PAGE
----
Special characters on this Website

Any attempt to present information from a wide array of non-English languages inevitably requires the use of so-called "special characters" in order to be accurate.  This page describes how we do that on this Website.  We start by explaining the basics, then touch on problems of computer representation before delving into what we can or cannot do with non-English languages in various parts of this Website.

NOTE:  This essay over-simplifies the uses of characters in human languages.  For a painfully exhaustive treatment of that subject, see the English Wikipedia article on the English alphabet and the hundreds of linked articles in that online encyclopedia.

The basics of English language representation

Spelling any native word in the English language requires only "ordinary" Latin letters.  There are 26 of these, each of which has an UPPER CASE VERSION and a lower case version.  In "alphabetic order" they are as follows:
  Upper case:  A B C D E F G H I J K L M N O P Q R S T U V W X Y Z
  Lower case:  a b c d e f g h i j k l m n o p q r s t u v w x y z

Expressing numbers concisely requires the use of ordinary Arabic digits.  In "numeric order" they are as follows:
  Numerals:  0 1 2 3 4 5 6 7 8 9

Combining English words into sentences and including some minimal indications of expression requires the use of "ordinary" punctuation characters.  In no particular order, they are as follows:
  Punctuation:  . , ; : ' " ! ? ( ) /

Finally, there are several other common non-linguistic characters that appear on most American-made typewriters and computer keyboards.  In no particular order, they are as follows:
  Special:  ` ~ @ # $ % ^ & * - _ = + \ | [ ] { } < >

The character shapes that you see above, collectively called "glyphs," are how the English-trained human eye recognizes and distinguishes characters.  These glyphs can have many stylistic variations, as well as many variations in size, and still be recognizably the same characters.  A set of glyphs with a particular style and size is called a font; fonts of similar style make up a font family; and font families can be grouped into categories (such as serif or sans-serif).  But for the purposes of the present discussion, we are not concerned with styles or fonts--merely with the idea of distinct characters used for linguistic and related purposes.

Representing characters on computers

Computers don't understand glyphs--they only understand bits and bytes.  However, their output devices can translate groups of bits (i.e., bytes) into glyphs for us to see.  Thus every computer manufacturer has had a system for encoding common glyphs as binary numbers, and for displaying those binary numbers as the corresponding glyphs on various output devices (printers, monitors, etc.).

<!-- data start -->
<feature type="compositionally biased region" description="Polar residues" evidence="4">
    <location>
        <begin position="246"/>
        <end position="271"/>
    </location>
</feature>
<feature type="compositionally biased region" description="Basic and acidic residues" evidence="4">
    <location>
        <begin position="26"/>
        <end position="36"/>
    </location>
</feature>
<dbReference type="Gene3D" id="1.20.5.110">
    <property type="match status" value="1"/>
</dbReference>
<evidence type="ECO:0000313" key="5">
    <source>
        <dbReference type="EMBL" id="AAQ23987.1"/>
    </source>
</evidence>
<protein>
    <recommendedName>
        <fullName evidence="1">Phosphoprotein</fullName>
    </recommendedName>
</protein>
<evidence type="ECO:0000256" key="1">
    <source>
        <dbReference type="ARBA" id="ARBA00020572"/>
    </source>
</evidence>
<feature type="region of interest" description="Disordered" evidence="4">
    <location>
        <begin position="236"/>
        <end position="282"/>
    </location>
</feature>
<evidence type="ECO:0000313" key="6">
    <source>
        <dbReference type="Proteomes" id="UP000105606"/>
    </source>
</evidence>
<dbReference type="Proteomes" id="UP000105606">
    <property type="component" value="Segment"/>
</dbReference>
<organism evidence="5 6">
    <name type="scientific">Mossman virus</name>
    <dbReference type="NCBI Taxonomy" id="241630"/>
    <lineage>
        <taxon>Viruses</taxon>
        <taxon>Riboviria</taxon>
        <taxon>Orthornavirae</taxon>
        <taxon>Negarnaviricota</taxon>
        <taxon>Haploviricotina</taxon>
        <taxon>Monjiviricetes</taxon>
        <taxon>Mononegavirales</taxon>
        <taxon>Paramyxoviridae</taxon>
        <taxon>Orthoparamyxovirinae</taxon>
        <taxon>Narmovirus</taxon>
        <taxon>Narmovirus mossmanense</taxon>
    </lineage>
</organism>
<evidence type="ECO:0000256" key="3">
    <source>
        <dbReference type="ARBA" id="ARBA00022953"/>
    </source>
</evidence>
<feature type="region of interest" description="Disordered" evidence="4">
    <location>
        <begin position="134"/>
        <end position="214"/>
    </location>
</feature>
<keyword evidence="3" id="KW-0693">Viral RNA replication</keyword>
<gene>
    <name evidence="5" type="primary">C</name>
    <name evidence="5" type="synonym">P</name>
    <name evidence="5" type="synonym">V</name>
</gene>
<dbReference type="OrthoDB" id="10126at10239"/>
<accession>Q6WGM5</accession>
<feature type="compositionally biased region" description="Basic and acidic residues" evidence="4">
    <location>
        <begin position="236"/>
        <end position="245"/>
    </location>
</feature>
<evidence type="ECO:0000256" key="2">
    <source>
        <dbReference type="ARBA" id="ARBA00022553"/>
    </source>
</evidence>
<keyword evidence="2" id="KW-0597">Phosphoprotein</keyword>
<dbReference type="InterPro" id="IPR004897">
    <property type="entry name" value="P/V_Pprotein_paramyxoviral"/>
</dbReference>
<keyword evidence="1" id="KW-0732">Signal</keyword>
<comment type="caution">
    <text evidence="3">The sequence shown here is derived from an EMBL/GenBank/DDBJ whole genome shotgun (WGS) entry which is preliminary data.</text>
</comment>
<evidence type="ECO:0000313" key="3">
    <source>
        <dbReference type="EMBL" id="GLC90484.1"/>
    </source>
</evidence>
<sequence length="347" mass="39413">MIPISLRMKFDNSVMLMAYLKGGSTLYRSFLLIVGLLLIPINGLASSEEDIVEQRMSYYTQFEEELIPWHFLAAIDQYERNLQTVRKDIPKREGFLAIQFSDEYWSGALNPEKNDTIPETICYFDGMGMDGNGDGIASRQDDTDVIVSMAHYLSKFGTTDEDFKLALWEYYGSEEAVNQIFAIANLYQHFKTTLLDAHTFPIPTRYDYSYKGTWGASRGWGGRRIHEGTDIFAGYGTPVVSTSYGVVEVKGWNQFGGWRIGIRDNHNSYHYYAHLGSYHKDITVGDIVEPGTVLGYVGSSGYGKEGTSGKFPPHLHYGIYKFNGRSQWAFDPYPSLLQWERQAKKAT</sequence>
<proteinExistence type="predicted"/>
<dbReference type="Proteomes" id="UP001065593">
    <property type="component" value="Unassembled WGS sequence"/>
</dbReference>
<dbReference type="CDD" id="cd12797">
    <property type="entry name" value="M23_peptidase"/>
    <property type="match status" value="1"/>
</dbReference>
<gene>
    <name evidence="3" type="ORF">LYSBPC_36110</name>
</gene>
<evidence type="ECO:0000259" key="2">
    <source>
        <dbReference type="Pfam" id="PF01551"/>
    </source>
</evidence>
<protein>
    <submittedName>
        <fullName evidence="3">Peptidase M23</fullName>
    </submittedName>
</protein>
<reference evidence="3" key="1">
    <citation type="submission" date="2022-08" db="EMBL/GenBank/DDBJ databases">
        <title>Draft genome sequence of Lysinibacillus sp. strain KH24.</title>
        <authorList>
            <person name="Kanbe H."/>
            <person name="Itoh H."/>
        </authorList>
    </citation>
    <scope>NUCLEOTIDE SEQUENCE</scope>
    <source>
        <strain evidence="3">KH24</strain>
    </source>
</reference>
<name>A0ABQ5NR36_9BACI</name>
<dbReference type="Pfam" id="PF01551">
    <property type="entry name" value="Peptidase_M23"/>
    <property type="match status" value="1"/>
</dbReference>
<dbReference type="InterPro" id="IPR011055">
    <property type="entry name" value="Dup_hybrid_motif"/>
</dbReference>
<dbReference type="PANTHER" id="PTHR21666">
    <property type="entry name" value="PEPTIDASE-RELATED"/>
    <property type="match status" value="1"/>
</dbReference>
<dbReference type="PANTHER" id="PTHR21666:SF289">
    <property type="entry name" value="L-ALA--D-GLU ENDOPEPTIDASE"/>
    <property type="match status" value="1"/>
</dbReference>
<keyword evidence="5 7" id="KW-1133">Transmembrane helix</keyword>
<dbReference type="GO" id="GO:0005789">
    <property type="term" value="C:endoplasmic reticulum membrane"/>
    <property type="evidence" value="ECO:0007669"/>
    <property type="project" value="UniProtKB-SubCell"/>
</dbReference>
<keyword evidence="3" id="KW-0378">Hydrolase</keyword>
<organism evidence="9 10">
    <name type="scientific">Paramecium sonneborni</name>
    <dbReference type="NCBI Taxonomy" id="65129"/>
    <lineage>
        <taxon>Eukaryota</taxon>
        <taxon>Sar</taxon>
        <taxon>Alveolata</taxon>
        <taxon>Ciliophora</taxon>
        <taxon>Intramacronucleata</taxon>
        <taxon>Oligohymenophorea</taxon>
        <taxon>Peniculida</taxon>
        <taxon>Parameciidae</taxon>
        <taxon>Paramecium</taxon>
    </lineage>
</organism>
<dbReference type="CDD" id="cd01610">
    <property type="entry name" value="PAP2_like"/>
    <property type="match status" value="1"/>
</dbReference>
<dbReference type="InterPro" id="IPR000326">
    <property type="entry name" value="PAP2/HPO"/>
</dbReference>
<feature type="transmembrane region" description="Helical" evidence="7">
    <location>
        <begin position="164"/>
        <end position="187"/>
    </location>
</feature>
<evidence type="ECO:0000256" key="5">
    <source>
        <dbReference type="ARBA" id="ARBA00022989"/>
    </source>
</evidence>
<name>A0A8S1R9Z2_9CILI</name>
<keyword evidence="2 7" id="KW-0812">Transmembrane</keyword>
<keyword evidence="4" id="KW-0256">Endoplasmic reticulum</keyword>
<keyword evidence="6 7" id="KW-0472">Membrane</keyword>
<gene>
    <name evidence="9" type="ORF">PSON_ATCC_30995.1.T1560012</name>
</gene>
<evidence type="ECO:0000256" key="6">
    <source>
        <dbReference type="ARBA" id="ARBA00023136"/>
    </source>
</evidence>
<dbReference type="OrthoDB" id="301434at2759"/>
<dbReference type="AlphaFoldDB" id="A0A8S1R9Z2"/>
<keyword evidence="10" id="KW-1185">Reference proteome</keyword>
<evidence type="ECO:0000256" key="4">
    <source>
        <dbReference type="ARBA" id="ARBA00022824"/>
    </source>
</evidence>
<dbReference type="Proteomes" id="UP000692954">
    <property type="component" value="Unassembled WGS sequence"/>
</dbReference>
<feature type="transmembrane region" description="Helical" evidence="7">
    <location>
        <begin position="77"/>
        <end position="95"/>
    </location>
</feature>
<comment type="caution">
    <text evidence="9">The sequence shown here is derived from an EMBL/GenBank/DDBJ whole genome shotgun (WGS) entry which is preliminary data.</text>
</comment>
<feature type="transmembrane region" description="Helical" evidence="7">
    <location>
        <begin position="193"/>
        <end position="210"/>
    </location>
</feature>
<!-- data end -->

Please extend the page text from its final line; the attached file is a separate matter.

The earliest machine-independent American standard for conversion of bytes to glyphs is ASCII--the American Standard Code for Information Interchange.  It uses 7-bit bytes, which correspond to decimal numbers 0 through 127.  ASCII defines the human meaning of each of those 128 numbers--the 94 visible glyphs shown above plus "space" plus 33 control characters, each of which has a particular function in controlling various aspects of computer-related hardware.  Looking at this in the opposite direction, ASCII defines how each of these common glyphs and control functions is to be encoded as a binary number for storage within and transmission between computers.

Almost all modern computers use ASCII as the basis for encoding the most commonly used characters, and this is quite sufficient for handling the English language.  However, because such computers typically are constructed to use 8-bit bytes, there is an opportunity to define the association of 128 more numbers (decimal 128 through 255) with glyphs, thus enabling computers to handle information in languages that require various diacritical marks attached to or associated with the ordinary Latin letters, as well as digraphs and additional punctuation marks and special characters.  Unfortunately, these "extended ASCII" characters have not been defined consistently between the various computer manufacturers, resulting in translation difficulties when information is transferred from one computer to another.  These difficulties were eventually addressed in two different ways.

One way arose out of a desire for a machine-independent standard that would encompass all known characters in all human-readable languages, plus the entire spectrum of character-like glyphs that have been used for special purposes in printing documents of many kinds.  This desire led to the development of Unicode, which contains encoding definitions for hundreds, thousands, or even tens of thousands of different characters.